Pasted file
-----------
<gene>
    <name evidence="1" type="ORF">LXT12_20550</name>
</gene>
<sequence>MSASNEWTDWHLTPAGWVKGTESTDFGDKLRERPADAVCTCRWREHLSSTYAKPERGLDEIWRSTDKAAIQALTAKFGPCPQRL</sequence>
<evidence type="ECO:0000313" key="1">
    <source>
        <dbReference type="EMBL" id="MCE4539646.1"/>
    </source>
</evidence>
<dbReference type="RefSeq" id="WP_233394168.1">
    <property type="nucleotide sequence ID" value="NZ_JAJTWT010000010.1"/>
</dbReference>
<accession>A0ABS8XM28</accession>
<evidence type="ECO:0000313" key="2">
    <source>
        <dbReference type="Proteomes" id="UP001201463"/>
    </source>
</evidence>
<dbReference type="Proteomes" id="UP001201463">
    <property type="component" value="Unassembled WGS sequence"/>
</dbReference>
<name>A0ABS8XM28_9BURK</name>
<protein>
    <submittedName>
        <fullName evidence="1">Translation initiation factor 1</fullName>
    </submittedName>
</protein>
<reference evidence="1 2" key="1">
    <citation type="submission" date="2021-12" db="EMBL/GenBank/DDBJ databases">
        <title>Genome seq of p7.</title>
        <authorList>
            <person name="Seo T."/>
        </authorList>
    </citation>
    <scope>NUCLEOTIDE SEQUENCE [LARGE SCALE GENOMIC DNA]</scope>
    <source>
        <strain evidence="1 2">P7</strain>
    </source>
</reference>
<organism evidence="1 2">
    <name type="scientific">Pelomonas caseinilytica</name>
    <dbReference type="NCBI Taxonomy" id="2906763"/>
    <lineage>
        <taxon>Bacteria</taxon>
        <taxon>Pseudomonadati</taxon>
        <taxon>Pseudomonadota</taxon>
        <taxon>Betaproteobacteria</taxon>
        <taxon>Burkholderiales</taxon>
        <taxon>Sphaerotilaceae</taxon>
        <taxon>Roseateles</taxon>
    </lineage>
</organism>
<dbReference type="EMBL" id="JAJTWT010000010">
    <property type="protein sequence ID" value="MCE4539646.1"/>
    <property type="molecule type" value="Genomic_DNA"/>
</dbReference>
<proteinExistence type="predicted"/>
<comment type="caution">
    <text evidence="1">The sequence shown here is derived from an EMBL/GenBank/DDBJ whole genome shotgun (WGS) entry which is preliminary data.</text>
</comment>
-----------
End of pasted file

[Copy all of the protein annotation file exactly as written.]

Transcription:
<gene>
    <name evidence="1" type="ORF">LXT12_20550</name>
</gene>
<sequence>MSASNEWTDWHLTPAGWVKGTESTDFGDKLRERPADAVCTCRWREHLSSTYAKPERGLDEIWRSTDKAAIQALTAKFGPCPQRL</sequence>
<evidence type="ECO:0000313" key="1">
    <source>
        <dbReference type="EMBL" id="MCE4539646.1"/>
    </source>
</evidence>
<dbReference type="RefSeq" id="WP_233394168.1">
    <property type="nucleotide sequence ID" value="NZ_JAJTWT010000010.1"/>
</dbReference>
<accession>A0ABS8XM28</accession>
<evidence type="ECO:0000313" key="2">
    <source>
        <dbReference type="Proteomes" id="UP001201463"/>
    </source>
</evidence>
<dbReference type="Proteomes" id="UP001201463">
    <property type="component" value="Unassembled WGS sequence"/>
</dbReference>
<name>A0ABS8XM28_9BURK</name>
<protein>
    <submittedName>
        <fullName evidence="1">Translation initiation factor 1</fullName>
    </submittedName>
</protein>
<reference evidence="1 2" key="1">
    <citation type="submission" date="2021-12" db="EMBL/GenBank/DDBJ databases">
        <title>Genome seq of p7.</title>
        <authorList>
            <person name="Seo T."/>
        </authorList>
    </citation>
    <scope>NUCLEOTIDE SEQUENCE [LARGE SCALE GENOMIC DNA]</scope>
    <source>
        <strain evidence="1 2">P7</strain>
    </source>
</reference>
<organism evidence="1 2">
    <name type="scientific">Pelomonas caseinilytica</name>
    <dbReference type="NCBI Taxonomy" id="2906763"/>
    <lineage>
        <taxon>Bacteria</taxon>
        <taxon>Pseudomonadati</taxon>
        <taxon>Pseudomonadota</taxon>
        <taxon>Betaproteobacteria</taxon>
        <taxon>Burkholderiales</taxon>
        <taxon>Sphaerotilaceae</taxon>
        <taxon>Roseateles</taxon>
    </lineage>
</organism>
<dbReference type="EMBL" id="JAJTWT010000010">
    <property type="protein sequence ID" value="MCE4539646.1"/>
    <property type="molecule type" value="Genomic_DNA"/>
</dbReference>
<proteinExistence type="predicted"/>
<comment type="caution">
    <text evidence="1">The sequence shown here is derived from an EMBL/GenBank/DDBJ whole genome shotgun (WGS) entry which is preliminary data.</text>
</comment>